What Professional Athletes Have Learned From Career-Threatening Injuries

Life & Love


Ali Krieger, Soccer Player

“In 2012, I tore my ACL, MCL and meniscus, six months before what would be my first Olympic Games in London. I never questioned my work ethic throughout my rehabilitation, but I was afraid my body wouldn’t heal the way it should or that I would never be able to play at the highest level again. 

There were plenty of days I struggled [during the recovery process], but I tried to keep a good mindset. I learned I needed to set small goals for myself to achieve daily in order to feel like I’m progressing forward. It helped that I had a great support system surrounding me. My teammates, my entire family, my best friends and the incredible fans would always send me encouraging messages, emails, cards and phone calls or texts. 

I learned how to listen to my body and understand how to push myself and also when to rest. I learned that not every day will be easy and that crying profusely some days is not a bad thing. I learned not to be so hard on myself. Most importantly, I learned not to take any opportunity I have stepping foot on the soccer pitch for granted and to cherish every single minute because I never know when it’ll be my last.”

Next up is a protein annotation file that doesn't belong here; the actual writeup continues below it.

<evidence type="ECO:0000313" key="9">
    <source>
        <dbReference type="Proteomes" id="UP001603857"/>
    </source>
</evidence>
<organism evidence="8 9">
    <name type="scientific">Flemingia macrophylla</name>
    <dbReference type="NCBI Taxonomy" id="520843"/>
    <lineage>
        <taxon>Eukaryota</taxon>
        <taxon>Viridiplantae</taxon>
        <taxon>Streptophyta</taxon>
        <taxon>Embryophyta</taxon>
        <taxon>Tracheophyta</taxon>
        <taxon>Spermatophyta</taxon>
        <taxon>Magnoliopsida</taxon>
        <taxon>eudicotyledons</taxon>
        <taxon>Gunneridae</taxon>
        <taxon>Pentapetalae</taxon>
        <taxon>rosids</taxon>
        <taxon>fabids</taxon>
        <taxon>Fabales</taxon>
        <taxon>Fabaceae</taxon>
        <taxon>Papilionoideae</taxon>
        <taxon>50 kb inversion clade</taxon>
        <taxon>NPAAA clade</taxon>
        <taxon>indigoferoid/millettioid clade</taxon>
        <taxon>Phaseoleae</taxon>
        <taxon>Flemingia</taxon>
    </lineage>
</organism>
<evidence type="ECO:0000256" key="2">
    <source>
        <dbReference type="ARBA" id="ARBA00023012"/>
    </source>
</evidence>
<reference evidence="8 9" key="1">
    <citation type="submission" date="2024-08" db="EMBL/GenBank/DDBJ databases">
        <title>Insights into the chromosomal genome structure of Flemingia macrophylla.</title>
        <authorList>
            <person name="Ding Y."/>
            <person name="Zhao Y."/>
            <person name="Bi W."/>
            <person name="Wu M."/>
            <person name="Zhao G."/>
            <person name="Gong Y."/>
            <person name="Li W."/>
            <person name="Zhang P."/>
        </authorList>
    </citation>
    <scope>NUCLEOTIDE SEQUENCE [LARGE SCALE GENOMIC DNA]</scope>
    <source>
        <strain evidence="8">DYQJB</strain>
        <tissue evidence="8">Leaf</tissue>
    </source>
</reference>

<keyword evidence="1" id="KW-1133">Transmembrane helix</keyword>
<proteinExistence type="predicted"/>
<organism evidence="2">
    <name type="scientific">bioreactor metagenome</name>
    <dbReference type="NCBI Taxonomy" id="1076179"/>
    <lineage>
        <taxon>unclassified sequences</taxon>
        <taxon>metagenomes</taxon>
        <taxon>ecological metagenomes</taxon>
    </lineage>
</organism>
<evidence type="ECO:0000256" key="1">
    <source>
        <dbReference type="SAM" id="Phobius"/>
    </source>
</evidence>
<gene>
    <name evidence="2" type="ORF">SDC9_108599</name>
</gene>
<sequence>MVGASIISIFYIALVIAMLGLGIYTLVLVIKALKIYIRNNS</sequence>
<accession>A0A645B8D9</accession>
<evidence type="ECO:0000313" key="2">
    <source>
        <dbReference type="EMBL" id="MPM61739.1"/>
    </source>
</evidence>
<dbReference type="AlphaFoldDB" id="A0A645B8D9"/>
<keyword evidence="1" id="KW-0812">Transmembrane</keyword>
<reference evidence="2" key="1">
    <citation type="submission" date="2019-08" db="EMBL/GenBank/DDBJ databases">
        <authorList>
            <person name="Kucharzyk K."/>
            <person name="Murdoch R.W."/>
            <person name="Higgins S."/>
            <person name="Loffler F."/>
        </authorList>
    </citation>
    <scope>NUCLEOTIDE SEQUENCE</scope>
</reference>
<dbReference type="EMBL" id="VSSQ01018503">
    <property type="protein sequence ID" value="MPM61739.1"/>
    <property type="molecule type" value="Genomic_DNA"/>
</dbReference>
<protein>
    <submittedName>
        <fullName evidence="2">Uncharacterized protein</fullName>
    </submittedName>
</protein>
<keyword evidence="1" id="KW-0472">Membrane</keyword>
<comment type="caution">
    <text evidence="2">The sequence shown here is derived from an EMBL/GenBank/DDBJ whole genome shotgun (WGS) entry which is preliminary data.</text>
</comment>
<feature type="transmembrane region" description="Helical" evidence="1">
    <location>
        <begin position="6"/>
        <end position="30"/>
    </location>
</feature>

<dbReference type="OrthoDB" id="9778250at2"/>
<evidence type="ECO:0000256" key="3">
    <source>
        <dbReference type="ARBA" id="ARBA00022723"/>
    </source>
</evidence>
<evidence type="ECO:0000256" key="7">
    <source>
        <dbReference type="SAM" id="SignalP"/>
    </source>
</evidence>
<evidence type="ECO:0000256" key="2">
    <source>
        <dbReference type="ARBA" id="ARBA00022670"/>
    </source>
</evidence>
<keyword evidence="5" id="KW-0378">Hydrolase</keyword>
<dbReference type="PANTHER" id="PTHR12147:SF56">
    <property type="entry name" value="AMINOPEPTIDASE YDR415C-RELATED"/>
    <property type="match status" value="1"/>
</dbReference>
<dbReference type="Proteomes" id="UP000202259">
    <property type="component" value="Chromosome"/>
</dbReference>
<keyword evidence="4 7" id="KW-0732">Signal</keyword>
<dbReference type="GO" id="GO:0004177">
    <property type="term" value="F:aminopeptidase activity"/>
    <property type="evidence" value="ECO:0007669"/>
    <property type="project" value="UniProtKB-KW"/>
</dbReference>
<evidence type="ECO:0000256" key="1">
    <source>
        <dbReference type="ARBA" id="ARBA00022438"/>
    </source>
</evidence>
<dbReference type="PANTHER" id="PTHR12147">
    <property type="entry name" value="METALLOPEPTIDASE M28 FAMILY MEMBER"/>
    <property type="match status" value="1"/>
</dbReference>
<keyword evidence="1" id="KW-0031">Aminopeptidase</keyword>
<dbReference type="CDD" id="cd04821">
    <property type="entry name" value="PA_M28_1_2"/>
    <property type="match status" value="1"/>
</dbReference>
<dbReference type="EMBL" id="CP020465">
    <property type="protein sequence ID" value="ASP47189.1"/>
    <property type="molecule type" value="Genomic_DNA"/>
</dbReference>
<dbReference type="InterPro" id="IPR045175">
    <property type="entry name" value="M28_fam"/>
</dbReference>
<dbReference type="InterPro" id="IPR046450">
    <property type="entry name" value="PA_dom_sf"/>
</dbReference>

Krieger, a veteran defender for the Orlando Pride, is also a FIFA Women’s World Cup winner and Olympic gold medalist.


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